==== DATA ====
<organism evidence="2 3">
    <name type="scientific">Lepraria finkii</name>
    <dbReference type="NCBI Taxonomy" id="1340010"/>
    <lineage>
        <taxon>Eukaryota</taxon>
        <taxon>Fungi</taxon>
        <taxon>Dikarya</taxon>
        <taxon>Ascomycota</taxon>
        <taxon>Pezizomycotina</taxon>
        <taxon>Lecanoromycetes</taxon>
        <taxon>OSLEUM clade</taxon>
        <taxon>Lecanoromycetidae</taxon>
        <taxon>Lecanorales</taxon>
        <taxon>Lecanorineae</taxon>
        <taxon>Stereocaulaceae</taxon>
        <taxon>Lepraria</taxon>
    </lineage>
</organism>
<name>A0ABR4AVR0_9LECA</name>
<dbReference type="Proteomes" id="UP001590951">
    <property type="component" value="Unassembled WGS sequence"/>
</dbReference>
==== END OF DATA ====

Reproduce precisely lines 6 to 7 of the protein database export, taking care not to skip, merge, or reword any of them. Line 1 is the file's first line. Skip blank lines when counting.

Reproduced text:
        <taxon>Fungi</taxon>
        <taxon>Dikarya</taxon>